Cindi Lofton had left the world of counseling behind.
A graduate of Delta State University, she had become a successful pharmaceutical representative, with a territory that stretched from Port Gibson to Olive Branch.
The pay was good, and the perks were even better.
Then tragedy struck in the fall of 2007, when her father and Shaw business owner Alfred Quong was killed at his Leadway store in a double murder by a 16-year-old and an 18-year-old.
Now the executive director of Community Counseling Center - based in Greenville with offices in Indianola and Cleveland - Lofton is more dedicated than ever before to bring counseling services to the people in the Delta.
When she spoke to the Indianola Rotary Club in May, she dedicated her presentation to the memory of her friend, Jamie Iverson, who was murdered in her downtown Indianola business in late April.
“My family suffered sort of the same fate that the Iversons suffered when my father was murdered,” Lofton said.
When her father was murdered, Lofton said she struggled with the direction God was pulling her in.
“While I was having a grand time calling on my physicians from Port Gibson to Olive Branch, the good Lord said this is not for you,” she said. “After arguing senselessly with the Lord about why I could not leave that job, because it paid so well, and I just could not go back to a nonprofit counseling salary, of course I lost and I knew it was the right thing to do.”
Lofton went back to shore up her hours to become credentialed again, and she not only finds joy in running the center, she also enjoys being a hands-on counselor.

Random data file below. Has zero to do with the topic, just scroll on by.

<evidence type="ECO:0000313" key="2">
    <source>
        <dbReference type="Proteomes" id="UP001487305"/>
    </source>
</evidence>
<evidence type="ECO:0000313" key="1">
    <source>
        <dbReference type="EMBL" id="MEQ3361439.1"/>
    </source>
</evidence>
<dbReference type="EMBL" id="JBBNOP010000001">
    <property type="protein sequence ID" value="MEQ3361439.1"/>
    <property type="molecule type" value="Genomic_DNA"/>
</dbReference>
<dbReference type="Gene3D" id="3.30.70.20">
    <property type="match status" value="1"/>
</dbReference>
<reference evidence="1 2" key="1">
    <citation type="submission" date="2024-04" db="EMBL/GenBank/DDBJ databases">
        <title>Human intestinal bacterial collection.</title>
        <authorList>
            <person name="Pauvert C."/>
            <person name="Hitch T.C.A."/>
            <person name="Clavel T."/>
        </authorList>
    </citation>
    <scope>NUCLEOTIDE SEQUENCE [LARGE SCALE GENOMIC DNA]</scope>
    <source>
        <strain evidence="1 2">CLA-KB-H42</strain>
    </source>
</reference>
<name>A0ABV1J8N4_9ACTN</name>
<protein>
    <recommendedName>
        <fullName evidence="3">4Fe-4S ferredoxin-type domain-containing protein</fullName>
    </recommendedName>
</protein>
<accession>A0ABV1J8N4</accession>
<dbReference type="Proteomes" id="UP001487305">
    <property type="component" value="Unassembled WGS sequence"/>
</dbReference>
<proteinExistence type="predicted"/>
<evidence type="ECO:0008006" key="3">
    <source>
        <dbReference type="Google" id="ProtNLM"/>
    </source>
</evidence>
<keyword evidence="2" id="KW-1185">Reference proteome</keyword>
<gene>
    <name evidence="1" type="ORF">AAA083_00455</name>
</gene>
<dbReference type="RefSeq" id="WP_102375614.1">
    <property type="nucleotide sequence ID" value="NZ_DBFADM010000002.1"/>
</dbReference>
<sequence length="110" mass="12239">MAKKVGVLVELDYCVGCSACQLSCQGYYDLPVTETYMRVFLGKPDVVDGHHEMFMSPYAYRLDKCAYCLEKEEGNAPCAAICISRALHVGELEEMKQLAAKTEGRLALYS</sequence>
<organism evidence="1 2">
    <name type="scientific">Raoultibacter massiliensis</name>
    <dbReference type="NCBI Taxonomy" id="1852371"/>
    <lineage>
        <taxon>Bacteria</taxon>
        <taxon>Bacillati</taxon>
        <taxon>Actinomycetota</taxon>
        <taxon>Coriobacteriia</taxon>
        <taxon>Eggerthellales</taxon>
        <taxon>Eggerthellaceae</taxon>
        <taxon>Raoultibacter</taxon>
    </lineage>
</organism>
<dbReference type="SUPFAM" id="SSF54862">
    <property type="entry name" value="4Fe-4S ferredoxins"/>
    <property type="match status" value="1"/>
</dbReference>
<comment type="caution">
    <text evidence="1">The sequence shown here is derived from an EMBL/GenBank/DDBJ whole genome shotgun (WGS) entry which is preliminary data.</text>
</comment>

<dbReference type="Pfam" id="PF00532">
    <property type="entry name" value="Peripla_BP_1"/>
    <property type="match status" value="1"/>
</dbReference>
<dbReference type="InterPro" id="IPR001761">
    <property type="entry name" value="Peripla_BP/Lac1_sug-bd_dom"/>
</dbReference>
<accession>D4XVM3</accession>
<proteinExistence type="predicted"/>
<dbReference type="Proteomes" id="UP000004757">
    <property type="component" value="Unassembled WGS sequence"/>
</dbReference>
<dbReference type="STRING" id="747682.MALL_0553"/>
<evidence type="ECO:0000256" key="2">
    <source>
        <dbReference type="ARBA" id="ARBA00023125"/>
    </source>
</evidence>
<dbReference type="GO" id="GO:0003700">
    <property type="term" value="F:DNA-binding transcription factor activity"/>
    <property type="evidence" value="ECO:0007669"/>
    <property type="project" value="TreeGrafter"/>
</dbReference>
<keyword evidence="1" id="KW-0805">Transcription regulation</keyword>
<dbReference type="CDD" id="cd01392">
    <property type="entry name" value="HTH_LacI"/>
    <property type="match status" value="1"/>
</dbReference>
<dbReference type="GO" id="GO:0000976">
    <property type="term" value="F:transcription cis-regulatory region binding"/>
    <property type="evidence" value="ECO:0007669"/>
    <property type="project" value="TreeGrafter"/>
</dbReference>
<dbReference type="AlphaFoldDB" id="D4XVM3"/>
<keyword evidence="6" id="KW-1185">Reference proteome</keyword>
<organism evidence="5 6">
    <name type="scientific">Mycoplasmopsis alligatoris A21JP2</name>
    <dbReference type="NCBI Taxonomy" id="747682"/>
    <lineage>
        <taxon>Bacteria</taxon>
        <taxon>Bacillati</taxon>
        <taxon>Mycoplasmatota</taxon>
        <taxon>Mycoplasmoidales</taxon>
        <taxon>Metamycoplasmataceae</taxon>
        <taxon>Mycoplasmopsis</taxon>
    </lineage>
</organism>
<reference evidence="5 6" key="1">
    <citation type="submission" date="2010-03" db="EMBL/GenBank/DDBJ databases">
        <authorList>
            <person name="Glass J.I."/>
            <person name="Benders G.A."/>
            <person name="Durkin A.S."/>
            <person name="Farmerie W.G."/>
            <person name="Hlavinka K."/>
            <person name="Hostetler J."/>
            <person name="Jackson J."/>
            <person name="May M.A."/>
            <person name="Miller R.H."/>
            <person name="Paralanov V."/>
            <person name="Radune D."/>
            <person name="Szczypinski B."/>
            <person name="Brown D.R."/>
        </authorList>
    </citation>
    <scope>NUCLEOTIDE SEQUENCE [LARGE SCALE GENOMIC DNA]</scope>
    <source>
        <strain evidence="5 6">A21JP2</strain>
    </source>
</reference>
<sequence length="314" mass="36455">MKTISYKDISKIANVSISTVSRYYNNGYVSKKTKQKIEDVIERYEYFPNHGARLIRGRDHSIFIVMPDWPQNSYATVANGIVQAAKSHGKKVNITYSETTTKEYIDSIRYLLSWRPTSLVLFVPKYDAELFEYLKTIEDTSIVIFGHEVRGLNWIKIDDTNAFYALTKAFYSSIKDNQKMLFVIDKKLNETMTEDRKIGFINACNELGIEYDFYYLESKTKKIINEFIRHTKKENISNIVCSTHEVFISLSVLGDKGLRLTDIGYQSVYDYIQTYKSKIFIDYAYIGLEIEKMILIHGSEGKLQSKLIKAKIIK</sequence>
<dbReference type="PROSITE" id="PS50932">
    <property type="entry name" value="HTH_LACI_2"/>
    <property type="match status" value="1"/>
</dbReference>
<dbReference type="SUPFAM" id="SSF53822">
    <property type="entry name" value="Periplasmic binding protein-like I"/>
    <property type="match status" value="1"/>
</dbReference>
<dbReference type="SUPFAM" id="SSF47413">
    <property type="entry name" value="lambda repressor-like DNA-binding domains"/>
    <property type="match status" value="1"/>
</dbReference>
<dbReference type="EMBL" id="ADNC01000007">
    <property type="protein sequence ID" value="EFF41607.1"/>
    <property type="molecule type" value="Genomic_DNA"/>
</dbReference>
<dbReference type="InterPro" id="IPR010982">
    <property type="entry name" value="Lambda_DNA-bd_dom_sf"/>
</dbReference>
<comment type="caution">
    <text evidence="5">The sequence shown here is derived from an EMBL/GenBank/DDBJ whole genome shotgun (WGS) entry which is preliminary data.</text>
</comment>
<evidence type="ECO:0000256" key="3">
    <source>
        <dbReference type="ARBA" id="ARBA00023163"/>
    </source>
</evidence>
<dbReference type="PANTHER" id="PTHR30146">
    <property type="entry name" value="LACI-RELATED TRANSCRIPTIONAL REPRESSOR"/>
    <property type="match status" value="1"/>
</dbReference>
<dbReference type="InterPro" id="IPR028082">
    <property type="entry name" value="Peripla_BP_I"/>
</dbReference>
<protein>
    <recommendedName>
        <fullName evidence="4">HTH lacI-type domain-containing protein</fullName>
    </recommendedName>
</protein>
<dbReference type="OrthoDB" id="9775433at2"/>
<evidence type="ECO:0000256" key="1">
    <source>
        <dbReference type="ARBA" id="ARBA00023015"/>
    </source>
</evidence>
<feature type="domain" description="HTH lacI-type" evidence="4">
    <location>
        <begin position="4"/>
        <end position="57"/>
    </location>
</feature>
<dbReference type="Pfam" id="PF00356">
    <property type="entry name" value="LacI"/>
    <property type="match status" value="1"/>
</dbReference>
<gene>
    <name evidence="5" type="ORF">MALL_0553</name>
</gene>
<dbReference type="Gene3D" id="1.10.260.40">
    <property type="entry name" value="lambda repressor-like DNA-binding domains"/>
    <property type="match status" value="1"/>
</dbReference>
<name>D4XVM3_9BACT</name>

“When I went back to counseling, I began working with the Greenville school district on a volunteer basis through one of their programs,” she said.
Lofton said she began working with kids within the district, and one in particular, who was 13 when she began, recently turned 21, moved to Texas and has a good job.
“Just that venture of not being afraid and trying to do something positive, I hope and feel like it’s led to some positive things,” Lofton said.
CCC is an organization that was founded in 1986 by a pair of Greenville ministers who were operating a food pantry, Lofton said.
“And while they were feeding people, they realized they had other needs, emotional needs,” she said. “They started doing counseling out of the back of this food store in Greenville.”
Lofton said that many of their clients were driving to Greenville from different parts of the Delta, including Indianola, which led CCC to open an office here.
“The reason we opened an office here in Indianola is because there were so many people who drove from Greenwood or Indianola, Humphreys County and all through this area to come to Greenville to see us,” she said. “And that was an awfully long way, so we decided we needed to make it more convenient.”
Over the past year, COVID-19 has really taken its toll on the mental health of a lot of patients in the Delta, she said.
CCC is focused on helping in areas like depression and anxiety, family counseling, anger management, grief counseling, parenting skills, compulsive and addictive behaviors and much more.
Those wishing to make an appointment with CCC may call 662-332-1819.